The start of 2011
So once again I am overdue in my attempt to update my blog on a monthly basis.
January started with a bang – working three weekends out of six (self-inflicted – I need to earn credits in the work department as I am due to take leave in March and April).
In a little under one months time I will be heading back to Alaska to work on the Iditarod (www.iditarod.com) followed by five days of Skiing in BC, Canada. One month after I return to SA will be the beginning of my fitness challenge for the year: www.joberg2c.co.za (900km of mountain biking in nine days). My mountain bike is up to the challenge, I am not there yet.
My extra -curricular activities (when not working, planning trips, photographing obscure subjects) are managing to entertain me and stop me from becoming bored. In the kitesurfing department – had to ease off the regular lessons in order to do some training on my mountain bike. Hope to correct that this month.
Enough of my ramblings – enjoy the photos.
Have yet to identify this flower – if memory serves me correctly it is a carnivorous plant. Photographed at Border Cave on the Swazi border. The fossil remains being excavated at the cave date back 20 000years when hominids started exhibiting behaviour such as collecting and painting shells.
“…In 1942 the body of an infant was found in the Border Cave, dating back 100 000 years. On the slopes of the Lebombo Mountains, is the cave that has provided us with evidence of the oldest modern humans, and 69 000 Stone Age implements. …<snip>… An inscription found at the Border Cave Museum reads ‘The first scientist to visit Border Cave was famous physical anthropologist, Prof Raymond Dart… ” (http://tracks4africa.co.za/listings/item/w157800/)
Ilda, Sandy, Margo, Zara & Aurelie at the supposed geocache site (www.geocaching.com). The cache was nowhere to be found, even with two different GPS’s to triangulate the position. (http://www.geocaching.com/)
Swazi (sugar) cane fields as viewed from Border Cave (Ingwavuma)
Inside Border Cave. “Anatomically modern Homo sapiens skeletons as well as stone tools and chipping debris were found at Border Cave. Scholarly debate continues about the age of the human skeletal materials, some of which were recovered from the Howiesons Poort levels. The most recent electronic spin resonance dating puts at least one of the elements at 74,000 ± 5000 years before the present, which is very early for an anatomically modern Homo sapiens.” (http://archaeology.about.com/od/bterms/g/bordercave.htm)
Back to one of my passions. Macro Photography.
An exoskeleton of a small scorpion. This was on the balcony of the chalet I stayed in at Nibela Lake Lodge (Greater St Lucia Wetland Park – World Heritage site). The entire scoprion was about 2cm head to tail.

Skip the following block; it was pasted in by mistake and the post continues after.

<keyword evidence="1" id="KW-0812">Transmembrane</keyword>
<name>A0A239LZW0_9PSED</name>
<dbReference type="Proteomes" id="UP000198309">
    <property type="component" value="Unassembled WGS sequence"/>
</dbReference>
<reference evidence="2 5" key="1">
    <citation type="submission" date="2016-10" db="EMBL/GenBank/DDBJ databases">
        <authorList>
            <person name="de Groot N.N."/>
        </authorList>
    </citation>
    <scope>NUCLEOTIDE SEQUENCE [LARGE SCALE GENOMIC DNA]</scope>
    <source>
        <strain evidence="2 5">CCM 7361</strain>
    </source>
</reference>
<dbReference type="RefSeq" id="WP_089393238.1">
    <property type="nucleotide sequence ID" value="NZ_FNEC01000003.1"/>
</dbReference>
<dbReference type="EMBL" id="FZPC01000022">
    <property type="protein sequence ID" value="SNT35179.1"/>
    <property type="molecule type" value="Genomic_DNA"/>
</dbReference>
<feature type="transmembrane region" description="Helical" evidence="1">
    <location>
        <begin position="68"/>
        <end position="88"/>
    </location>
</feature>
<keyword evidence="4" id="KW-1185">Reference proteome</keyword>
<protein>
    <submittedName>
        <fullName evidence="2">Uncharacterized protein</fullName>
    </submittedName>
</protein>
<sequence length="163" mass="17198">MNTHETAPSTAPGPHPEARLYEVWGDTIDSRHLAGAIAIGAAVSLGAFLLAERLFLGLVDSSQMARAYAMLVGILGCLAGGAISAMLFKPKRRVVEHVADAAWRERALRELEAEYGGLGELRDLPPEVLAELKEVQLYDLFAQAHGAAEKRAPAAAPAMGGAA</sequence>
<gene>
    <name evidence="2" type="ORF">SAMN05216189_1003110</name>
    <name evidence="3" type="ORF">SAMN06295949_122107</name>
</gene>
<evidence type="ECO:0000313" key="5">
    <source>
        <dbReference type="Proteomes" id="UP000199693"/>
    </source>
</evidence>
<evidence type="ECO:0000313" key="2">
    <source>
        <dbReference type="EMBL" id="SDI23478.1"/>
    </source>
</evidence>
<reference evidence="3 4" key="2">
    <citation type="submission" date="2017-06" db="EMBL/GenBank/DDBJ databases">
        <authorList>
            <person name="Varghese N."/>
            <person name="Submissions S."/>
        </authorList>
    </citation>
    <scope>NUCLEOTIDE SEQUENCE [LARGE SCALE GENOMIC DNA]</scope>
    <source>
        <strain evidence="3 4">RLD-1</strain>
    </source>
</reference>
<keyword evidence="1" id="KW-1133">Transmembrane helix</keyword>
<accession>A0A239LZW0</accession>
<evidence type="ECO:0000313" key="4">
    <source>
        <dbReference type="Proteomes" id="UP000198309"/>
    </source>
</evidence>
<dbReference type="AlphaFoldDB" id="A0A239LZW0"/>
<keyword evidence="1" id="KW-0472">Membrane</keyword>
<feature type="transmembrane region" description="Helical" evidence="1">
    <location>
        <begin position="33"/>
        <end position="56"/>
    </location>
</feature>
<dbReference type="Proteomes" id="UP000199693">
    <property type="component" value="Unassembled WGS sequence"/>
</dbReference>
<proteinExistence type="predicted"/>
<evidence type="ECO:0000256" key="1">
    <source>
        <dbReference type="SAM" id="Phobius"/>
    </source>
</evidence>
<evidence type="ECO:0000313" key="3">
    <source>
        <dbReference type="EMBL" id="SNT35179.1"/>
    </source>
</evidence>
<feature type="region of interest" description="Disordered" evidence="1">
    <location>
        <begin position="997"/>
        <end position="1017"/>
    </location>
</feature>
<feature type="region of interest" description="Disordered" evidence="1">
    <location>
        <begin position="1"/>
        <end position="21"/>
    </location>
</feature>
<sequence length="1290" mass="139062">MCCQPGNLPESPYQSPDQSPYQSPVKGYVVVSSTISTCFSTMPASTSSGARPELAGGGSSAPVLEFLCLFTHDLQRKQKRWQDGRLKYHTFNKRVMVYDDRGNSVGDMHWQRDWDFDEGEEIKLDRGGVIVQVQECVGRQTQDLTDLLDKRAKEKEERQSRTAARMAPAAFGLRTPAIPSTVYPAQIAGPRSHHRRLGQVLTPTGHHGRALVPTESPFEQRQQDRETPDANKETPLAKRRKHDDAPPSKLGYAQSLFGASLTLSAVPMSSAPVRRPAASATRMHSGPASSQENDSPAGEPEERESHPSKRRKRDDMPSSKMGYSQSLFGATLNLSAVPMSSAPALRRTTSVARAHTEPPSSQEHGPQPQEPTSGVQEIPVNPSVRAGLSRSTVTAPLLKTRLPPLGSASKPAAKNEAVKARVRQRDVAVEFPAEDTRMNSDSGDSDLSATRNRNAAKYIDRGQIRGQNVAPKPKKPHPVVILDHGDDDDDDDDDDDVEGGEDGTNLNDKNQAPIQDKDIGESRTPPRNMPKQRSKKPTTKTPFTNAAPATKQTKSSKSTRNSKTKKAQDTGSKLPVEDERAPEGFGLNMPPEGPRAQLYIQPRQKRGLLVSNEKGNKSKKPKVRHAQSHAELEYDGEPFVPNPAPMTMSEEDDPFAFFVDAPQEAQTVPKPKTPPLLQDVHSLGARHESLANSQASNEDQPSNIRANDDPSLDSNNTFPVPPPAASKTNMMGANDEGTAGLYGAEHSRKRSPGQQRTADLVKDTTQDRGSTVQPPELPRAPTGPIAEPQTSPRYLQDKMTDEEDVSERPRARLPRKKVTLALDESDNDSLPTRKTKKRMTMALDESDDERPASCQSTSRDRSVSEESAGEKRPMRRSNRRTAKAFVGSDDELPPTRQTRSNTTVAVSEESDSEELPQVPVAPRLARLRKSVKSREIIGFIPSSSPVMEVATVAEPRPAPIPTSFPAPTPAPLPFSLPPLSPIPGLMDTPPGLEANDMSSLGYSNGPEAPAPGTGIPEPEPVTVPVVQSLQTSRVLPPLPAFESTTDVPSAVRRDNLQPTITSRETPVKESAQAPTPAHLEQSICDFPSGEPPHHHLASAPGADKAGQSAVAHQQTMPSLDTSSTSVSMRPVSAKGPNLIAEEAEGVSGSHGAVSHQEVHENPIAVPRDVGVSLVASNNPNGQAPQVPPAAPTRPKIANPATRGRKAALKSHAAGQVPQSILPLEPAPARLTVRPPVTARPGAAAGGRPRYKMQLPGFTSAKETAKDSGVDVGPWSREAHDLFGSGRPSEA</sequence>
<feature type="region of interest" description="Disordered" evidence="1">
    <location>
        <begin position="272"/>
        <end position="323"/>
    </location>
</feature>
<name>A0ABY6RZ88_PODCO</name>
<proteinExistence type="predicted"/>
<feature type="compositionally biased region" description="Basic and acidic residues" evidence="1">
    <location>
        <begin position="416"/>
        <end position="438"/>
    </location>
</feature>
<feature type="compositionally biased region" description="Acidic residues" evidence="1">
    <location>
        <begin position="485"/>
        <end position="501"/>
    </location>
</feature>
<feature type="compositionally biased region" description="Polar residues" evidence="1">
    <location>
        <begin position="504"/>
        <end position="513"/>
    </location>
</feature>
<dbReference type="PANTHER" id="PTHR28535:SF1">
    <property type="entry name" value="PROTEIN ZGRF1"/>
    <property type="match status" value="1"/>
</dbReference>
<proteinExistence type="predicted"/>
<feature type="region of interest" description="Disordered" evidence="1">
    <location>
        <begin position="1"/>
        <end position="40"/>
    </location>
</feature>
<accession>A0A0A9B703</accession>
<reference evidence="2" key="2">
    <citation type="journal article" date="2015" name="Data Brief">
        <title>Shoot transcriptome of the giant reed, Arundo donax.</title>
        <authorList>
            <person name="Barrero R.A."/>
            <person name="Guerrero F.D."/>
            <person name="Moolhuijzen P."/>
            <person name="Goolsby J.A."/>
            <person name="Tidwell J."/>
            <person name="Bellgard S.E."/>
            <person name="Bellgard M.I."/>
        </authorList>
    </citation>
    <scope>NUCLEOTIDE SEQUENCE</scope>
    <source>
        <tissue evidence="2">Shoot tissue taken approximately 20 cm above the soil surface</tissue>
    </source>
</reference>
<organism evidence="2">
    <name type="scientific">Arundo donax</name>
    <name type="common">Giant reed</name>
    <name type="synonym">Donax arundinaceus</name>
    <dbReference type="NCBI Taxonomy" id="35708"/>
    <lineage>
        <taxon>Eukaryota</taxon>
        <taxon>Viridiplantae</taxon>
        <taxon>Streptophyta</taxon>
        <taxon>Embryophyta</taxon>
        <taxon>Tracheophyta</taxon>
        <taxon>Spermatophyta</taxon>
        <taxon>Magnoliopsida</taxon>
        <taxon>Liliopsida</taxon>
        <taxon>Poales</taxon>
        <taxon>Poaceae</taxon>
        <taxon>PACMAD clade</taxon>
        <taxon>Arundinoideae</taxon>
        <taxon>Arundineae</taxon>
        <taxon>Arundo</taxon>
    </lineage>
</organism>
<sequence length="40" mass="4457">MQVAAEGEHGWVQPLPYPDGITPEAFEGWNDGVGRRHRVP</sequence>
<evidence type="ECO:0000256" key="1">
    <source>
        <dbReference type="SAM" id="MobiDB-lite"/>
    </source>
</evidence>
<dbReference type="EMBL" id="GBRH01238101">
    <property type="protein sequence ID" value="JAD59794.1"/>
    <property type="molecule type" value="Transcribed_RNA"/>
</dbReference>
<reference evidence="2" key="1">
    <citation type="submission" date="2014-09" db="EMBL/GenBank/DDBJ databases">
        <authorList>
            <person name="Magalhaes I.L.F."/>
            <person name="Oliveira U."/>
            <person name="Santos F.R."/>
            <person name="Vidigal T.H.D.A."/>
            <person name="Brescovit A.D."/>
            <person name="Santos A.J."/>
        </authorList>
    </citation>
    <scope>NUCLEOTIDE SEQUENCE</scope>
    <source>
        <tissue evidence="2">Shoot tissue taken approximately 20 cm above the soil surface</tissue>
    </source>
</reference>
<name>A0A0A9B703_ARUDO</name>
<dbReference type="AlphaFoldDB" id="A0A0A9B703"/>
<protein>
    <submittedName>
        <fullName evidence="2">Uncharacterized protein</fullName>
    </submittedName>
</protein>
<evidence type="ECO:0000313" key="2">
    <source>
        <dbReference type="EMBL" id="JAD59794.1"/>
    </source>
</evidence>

This was the spider who had caught the scorpion (body was less than 0.5cm).
Muzi Pans with Yellow Fever trees on the opposite bank. After work last week we drove there to go paddling and try and see hippos (relatively) close up. We heard them in the reeds. We did not venture into the reeds to see them close up… (http://toursandtales.com/muzi-pan-zulu-canoeing-hippos)
Yes, Holly refused to stay on the bank and watch us paddle – so ended up in my canoe (reminiscent of white water rafting on the Ash River two years ago – Andrew: you still have the DVD)
What I get up to while on my balcony after a rough days work – photographing the full moon rising. Will get it right one of these days.
What ended up being a 5hour ride (rode over the Ubombo mountains, twice). Enough said.
Stopped at the bottom of the mountain to “top up” my back tyre – 64km/h down a steep and rocky road, while being incredibly fun and a definitely to be repeated experience – does increase “on-the-fly” bike maintenance.
A colourful abode up in the mountains (Ubombo).
Josini Dam ((this was taken when heading back over the mountain via another route). Needless to say I didn’t stop for long to photograph the full extent of the dam. Will leave that for another time.
While camping in Mabibi (campsite one hours drive from the hospital, 2h45m cycling – yes, I did it sand and all). This is a Leather back turtle returning to the ocean after laying her eggs high up on the beach. And yes, she is that big.
Coral awaiting the pending storm (Mabibi_ probably the best snorkeling I have done to date)
More macro. While this was my camera, I cannot claim the credit. This was taken while driving through a particularly fun section of a 4×4 trail on the south banks of Lake Sibhaya.
(Copyright: Dr A Nelson)
Even the insects attend our weekly doctors meeting… An as yet unidentified moth.
Until next month.